While many in the media have covered the bankruptcy of Bed, Bath, and Beyond and its Buy, Buy, Baby stores, few talk about the larger, societal cause of the collapse of this long-time retail giant.
Here’s a hint. This underlying cause is also the fuel of the epidemic of loneliness identified by the US Surgeon General in May. Here too, few of our experts want to just state the obvious.
Marriage – at least the growing lack of it – is the underlying cause of both recent stories.
The newly published Nationwide Study on Faith and Relationships shows how the collapse of marriage is causing our societally explosive levels of loneliness and isolation. Paradoxically to some, loneliness is not largely an epidemic for the elderly, but for the young. Our study found those never married in their 30s – both men and women — were lonelier on average than the loneliest group of widows.
This is a group of people who would have been nearly universally married before the year 2000. Scholars don’t start identifying loneliness as a blight until sometime thereafter.
The flight from marriage also has been changing our nation’s demography, which continues to change our nation’s economy. It is the proverbial elephant in the room behind many of our retail closings as of late.
Any college junior majoring in business management could tell you that the best customers for spending on home goods and newborn accessories are married people. And today, there are just too few of them.
Compared to the year 2000, there are 31 percent fewer weddings annually. Bed, Bath, and Beyond opened in 1971 – when we compare the marriage rate today to the year before the now-bankrupt retailer opened, there are 61 percent fewer weddings annually. Married people earn more and have more buying power.
Less marriage not only means less per capita income, but also means a shrinking population as married people have far more babies than the unmarried. The flight from marriage obviously fed into the recent closing of David’s Bridal and the much-publicized bankruptcies of Babies R Us and Toys R Us in 2017.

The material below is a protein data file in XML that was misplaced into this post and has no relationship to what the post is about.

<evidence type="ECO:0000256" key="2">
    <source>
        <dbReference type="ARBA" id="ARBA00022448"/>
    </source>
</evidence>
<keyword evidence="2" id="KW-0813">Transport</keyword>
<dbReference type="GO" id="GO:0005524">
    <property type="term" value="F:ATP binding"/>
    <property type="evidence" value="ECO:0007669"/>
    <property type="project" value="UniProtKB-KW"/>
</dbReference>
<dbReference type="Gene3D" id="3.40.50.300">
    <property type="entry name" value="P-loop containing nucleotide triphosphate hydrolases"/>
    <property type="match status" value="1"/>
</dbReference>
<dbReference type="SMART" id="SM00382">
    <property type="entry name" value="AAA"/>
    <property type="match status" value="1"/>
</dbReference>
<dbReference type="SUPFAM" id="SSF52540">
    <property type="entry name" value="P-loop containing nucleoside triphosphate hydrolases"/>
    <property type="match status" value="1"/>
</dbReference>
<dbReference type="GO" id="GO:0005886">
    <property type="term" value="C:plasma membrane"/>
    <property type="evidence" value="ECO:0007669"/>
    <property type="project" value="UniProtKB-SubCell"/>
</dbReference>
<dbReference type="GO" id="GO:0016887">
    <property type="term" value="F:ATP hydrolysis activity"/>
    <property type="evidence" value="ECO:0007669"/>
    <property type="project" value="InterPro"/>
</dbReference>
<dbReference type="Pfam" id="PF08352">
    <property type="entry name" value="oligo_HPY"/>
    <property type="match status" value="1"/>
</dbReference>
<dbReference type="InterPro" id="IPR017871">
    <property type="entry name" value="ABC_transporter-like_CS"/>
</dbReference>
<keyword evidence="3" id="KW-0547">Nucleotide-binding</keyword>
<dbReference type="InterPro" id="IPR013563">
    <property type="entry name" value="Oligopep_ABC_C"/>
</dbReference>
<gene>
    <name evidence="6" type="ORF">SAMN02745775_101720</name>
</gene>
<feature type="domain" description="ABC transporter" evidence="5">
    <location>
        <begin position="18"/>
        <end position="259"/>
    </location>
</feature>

The problems of these retail closings seem trivial when we consider the societal wide effects from the flight from marriage causes. It’s been likely known since before Voltaire wrote in the 18th century that, “The more married men you have, the fewer crimes there will be.”
Beyond increases in crime, less personal wealth, and worse outcomes for children, our sweeping mental health crisis is another more major consequence. And this one also afflicts the high-income earners who choose the transient fruits of the career ladder before the more enduring goods of the wedding altar.
My organization supports churches across the country and recently conducted 19,000 surveys of church goers in 112 congregations – Protestant and Catholic — across 13 different states and found that a chasm in loneliness exists between single and married church goers.
The young and single were far more likely to fit into the public health definition of being lonely, which research has shown leads to life spans that are 15 years shorter. Nearly two-thirds (66 percent) of the unmarried in their 30s were lonely while just 17 percent of their married counter parts in this age group suffered from this same mental health challenge.
Media and Elites should spare us the notion that social media and smart phone use is an underlying cause of our loneliness epidemic.
Married Millennials and Gen Z also have social media and smart phones. And anyone can see from a quick scroll through their Facebook feed, there are plenty of married Gen X and Baby Boomers who have smart phones and who are on social media. The fact remains older generations are far less likely to be lonely, because they are simply far more likely to be married.
Conversely, the generations most plagued by loneliness are Millennials and Gen Z. They also are the least likely to be married.
In their 20s, many imbibed the cultural message that they were “too young to get married” and now find themselves the victims of the loneliness epidemic.
When they admit the decline in marriage is not a good thing, leaders throw up their hands and it too complex and impossible to remedy. I do notice these same individuals do not say this about other complex problems such as crime and poverty.
It is far past the time for church leaders, civic leaders, academic elites, and policy makers to focus on strategies that will increase the likelihood that young people will form the kinds of healthy relationships that can lead to a healthy marriage.
For our part, my organization, Communio, is working with a growing number of churches across the nation interested to solve this problem.
Because, as we have known since Genesis, it is not good for man to be alone.